The Jury’s Still Out on the Governor’s Council

Governor Patrick has an opportunity to leave a huge mark on the Massachusetts Judiciary due to the large number of recently announced judicial openings.  The recent announcement of Associate Justice Judith Cowin’s retirement adds to the list of appointments for the governor, a list that includes positions on the Supreme Judicial Court, Superior Court, and the district courts.

With the prospect of all these new appointments, the role of the Governor’s Council has become the topic of much debate.  The Boston Globe and Massachusetts Lawyers Weekly (subscription necessary) both ran opinion pieces focusing on recent contentious judicial nominating hearings and questioning the need for the Governor’s Council.

Senator Brian Joyce has even introduced legislation to abolish the Governor’s Council all together.  Abolishing the Council isn’t as straightforward as getting the Legislature to support the bill, it would actually require an amendment to the state Constitution.  Here’s a little background on the judicial nominating process.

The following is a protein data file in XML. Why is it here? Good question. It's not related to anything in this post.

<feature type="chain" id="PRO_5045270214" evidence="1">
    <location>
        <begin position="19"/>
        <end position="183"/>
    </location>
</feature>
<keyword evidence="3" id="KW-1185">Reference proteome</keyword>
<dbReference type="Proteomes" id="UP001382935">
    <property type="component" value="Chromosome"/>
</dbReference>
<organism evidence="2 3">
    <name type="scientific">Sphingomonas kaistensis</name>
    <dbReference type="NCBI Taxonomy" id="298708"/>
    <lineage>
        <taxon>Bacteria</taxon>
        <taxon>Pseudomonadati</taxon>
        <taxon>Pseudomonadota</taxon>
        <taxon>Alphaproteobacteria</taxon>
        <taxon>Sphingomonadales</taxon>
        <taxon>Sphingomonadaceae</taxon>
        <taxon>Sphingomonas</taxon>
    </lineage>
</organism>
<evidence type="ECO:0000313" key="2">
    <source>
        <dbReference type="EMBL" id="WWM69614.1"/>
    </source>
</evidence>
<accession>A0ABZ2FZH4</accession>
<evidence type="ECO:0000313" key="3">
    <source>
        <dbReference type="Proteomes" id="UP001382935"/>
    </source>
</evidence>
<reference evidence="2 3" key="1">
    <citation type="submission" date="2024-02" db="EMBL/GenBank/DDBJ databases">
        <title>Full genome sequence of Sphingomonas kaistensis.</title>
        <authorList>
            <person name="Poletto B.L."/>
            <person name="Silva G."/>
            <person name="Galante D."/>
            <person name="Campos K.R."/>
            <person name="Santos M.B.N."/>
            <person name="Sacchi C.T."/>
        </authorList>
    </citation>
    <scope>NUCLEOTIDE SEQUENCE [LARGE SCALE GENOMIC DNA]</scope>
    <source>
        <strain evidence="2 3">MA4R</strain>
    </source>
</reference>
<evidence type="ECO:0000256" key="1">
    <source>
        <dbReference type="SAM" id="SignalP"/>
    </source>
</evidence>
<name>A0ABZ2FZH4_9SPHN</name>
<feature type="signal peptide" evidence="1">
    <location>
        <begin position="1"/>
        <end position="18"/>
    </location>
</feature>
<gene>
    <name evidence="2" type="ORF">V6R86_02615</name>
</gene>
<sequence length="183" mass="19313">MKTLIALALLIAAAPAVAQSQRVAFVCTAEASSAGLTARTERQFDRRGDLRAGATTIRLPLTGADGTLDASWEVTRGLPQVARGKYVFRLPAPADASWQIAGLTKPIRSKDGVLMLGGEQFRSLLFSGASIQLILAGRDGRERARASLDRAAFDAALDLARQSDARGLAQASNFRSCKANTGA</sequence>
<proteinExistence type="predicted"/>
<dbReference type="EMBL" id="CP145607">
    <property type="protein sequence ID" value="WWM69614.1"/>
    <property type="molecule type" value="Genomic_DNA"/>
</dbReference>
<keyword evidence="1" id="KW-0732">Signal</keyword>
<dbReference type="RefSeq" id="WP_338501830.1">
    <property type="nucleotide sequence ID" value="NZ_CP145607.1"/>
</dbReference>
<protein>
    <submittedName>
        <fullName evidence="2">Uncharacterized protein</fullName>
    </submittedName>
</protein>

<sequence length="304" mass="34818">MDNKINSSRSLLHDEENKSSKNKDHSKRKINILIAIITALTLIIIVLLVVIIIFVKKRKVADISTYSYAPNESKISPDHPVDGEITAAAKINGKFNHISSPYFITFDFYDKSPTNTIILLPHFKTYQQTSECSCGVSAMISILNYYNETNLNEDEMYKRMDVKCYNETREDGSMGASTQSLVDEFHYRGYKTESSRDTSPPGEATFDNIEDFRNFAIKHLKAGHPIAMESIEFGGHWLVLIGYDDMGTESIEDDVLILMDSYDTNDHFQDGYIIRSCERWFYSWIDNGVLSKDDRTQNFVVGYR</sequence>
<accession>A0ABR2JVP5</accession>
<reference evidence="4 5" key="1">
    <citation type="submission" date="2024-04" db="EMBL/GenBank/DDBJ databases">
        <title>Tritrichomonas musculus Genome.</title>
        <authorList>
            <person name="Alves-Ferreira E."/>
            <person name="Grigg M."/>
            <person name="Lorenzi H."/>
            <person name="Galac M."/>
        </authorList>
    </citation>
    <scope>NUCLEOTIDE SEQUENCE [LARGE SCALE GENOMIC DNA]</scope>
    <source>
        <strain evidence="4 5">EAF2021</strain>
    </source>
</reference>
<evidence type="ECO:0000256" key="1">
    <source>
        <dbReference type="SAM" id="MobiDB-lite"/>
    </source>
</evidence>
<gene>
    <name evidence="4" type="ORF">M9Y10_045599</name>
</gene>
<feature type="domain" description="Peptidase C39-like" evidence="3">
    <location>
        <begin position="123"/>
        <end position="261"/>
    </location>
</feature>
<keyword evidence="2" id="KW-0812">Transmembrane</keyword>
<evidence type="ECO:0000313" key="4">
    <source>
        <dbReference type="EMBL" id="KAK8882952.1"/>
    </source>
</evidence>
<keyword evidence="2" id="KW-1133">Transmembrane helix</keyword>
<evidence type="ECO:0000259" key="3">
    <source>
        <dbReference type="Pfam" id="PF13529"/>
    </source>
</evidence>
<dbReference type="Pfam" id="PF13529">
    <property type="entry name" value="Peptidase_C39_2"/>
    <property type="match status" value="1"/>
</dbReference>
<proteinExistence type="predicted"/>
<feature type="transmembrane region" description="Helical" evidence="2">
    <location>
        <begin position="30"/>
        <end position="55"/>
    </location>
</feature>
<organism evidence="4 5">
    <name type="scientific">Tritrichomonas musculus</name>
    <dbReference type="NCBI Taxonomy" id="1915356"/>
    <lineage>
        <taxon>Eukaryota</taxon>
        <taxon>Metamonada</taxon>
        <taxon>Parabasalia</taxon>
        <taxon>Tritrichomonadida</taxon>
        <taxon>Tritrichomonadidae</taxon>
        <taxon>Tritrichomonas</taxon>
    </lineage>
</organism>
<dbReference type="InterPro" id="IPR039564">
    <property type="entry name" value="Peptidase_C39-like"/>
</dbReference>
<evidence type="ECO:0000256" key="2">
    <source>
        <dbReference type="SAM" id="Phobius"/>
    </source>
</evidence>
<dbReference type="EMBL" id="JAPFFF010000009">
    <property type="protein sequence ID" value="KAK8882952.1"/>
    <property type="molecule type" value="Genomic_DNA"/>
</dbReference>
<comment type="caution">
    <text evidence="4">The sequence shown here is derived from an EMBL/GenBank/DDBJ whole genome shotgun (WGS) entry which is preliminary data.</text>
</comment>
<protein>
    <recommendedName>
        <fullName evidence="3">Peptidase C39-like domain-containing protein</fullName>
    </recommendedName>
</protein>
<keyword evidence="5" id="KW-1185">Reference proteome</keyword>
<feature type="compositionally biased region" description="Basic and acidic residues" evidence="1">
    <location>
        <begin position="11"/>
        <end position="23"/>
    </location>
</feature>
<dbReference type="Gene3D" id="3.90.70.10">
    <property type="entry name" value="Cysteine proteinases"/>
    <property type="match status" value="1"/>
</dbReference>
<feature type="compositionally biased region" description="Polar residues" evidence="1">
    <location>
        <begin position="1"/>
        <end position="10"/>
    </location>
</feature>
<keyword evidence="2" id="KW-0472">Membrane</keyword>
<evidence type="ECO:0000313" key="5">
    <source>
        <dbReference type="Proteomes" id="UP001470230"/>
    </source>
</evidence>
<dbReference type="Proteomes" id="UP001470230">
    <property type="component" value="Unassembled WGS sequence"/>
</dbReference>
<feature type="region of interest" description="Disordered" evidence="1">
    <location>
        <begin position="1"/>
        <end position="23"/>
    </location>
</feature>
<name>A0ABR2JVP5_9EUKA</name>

The current judicial nominating system begins with a confidential application process reviewed by the 21 member Judicial Nominating Committee (“JNC”).  The JNC recommends several candidates for judicial vacancies to the governor.  The governor will then forward his one nomination on to the Governor’s Council.  The Governor’s Council is a constitutionally required body established in 1624.  However, the question posed by the aforementioned op-ed pieces is this:  Is the extra layer of scrutiny even necessary?

The BBA is fortunate enough to have had several volunteer leaders go on to be nominated for judicial posts throughout Massachusetts.  The BBA is interested in having competent and qualified judicial candidates serve as judges and we hope that good candidates will not be scared off by the negative overtones of recent hearings.

The BBA is thrilled that former BBA President Ned Leibensperger has been confirmed to the position of Associate Justice of the Superior Court.  Despite the criticism of the process, it is still encouraging to see such worthy candidates promoted to the bench.

-Kathleen Joyce

Government Relations Director

Boston Bar Association

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